Grind these seeds and you’ve got coriander powder (sookha dhaniya or dhaniya powder in Hindi and Urdu).
Is Coriander the Same as Cilantro?
In North America, coriander refers to the seeds/spice, while the herb itself is called ‘cilantro’. In other parts of the world, people often call both the seeds and plant coriander.
Origins and History
Though there’s so much information about coriander, its origins remain unclear. The word ‘coriander’ may have come from the Greek word “koriannon“, a combination of koris (a bug) and annon (a fragrant anise). References to coriander started during the egyption period, and it made its way to India around 200 BCE.
Today, coriander/cilantro is cultivated all around the world. It’s used in many cuisines such as South Asian, Mediterranean, Latin, Mexican, and Asian.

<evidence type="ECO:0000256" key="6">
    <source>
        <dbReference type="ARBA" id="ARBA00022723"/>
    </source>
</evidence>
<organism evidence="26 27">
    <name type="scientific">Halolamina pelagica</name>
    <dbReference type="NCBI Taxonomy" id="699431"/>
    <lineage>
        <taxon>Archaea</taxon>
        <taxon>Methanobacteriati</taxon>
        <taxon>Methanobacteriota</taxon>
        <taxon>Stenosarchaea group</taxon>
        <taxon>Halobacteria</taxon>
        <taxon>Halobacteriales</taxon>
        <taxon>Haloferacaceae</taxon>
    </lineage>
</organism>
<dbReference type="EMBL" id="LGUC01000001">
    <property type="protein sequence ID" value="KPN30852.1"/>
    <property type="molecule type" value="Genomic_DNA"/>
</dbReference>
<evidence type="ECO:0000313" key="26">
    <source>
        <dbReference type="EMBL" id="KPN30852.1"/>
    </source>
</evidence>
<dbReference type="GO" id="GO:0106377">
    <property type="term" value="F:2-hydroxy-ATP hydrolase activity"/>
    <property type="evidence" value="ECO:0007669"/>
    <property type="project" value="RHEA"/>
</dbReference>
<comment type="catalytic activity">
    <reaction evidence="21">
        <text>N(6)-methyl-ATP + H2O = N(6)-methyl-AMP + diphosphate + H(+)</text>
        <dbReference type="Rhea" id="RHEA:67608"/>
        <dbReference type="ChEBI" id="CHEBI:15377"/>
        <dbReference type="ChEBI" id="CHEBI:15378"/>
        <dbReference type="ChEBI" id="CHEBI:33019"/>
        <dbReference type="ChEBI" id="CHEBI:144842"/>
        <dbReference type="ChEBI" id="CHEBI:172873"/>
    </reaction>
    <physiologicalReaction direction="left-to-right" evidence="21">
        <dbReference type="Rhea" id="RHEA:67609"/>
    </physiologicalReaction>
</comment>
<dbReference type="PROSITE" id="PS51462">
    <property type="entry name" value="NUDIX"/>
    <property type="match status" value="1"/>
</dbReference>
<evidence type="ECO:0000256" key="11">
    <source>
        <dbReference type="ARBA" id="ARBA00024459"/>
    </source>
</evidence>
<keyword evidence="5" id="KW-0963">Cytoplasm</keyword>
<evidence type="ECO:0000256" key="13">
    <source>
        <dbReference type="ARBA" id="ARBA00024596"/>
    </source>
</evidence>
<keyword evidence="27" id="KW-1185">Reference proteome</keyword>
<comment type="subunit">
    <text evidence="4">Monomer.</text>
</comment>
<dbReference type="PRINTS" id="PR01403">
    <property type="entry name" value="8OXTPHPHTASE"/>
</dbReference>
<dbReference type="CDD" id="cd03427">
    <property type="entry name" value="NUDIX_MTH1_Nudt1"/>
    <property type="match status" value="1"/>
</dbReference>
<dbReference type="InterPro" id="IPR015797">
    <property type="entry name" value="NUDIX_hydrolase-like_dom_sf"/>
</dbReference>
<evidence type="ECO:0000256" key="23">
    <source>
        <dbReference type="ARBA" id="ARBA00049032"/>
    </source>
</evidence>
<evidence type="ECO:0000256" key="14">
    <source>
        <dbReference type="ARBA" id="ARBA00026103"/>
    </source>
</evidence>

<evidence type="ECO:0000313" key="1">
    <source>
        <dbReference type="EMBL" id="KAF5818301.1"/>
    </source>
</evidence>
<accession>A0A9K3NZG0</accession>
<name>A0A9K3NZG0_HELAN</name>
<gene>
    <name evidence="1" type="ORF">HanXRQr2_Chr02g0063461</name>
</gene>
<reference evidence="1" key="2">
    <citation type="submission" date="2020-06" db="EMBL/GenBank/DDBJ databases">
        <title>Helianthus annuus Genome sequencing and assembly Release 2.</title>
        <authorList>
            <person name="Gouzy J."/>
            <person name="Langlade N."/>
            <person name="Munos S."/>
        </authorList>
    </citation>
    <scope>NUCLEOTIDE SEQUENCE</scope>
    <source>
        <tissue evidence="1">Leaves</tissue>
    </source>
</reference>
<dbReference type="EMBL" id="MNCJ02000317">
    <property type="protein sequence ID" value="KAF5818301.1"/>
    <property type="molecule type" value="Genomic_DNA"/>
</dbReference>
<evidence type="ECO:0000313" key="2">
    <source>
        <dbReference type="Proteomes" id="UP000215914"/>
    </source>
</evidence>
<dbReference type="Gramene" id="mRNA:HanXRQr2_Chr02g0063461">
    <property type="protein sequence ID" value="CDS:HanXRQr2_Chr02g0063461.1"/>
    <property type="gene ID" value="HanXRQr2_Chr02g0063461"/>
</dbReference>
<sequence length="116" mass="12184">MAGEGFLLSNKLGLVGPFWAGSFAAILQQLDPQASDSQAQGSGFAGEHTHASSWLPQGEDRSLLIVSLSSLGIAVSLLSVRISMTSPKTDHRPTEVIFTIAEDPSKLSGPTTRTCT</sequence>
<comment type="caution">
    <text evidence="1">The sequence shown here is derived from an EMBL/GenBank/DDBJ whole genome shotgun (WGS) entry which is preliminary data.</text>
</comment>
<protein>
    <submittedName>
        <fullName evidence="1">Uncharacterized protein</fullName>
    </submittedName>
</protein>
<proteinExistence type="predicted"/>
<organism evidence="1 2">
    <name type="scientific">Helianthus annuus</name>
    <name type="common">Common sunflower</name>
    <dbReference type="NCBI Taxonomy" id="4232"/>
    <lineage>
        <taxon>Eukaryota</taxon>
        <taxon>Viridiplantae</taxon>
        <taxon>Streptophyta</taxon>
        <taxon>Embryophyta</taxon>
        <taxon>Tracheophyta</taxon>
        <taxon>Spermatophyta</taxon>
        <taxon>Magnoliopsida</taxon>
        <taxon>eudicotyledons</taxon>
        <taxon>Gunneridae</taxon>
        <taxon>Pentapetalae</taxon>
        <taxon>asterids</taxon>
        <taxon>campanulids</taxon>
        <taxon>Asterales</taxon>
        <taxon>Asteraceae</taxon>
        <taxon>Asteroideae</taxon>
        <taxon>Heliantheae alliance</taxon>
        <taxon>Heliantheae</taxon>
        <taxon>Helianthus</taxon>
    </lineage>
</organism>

Coriander texture and taste
Coriander powder is warm, earthy, and flavorful without being hot. It’s also slightly floral, with citrusy undertones. In South Asian cooking, coriander is often used alongside cumin powder.
How to Select Coriander Seeds
One way to tell the quality of packaged coriander seeds is by the color. If the seeds are bright with an amber hue, it indicates freshness and quality. If the seed seems darker, dried out, or withered, it may be lacking in taste and aroma.
If you’re able to smell it, the scent also indicates freshness. If it smells fresh, strong, and sweet, that indicates quality seeds.
Tip: If you get coriander seeds that have a pale-green hue or don’t seem well-dried, you can always toast them lightly before grinding.
Should You Toast Coriander Seeds for Coriander Powder?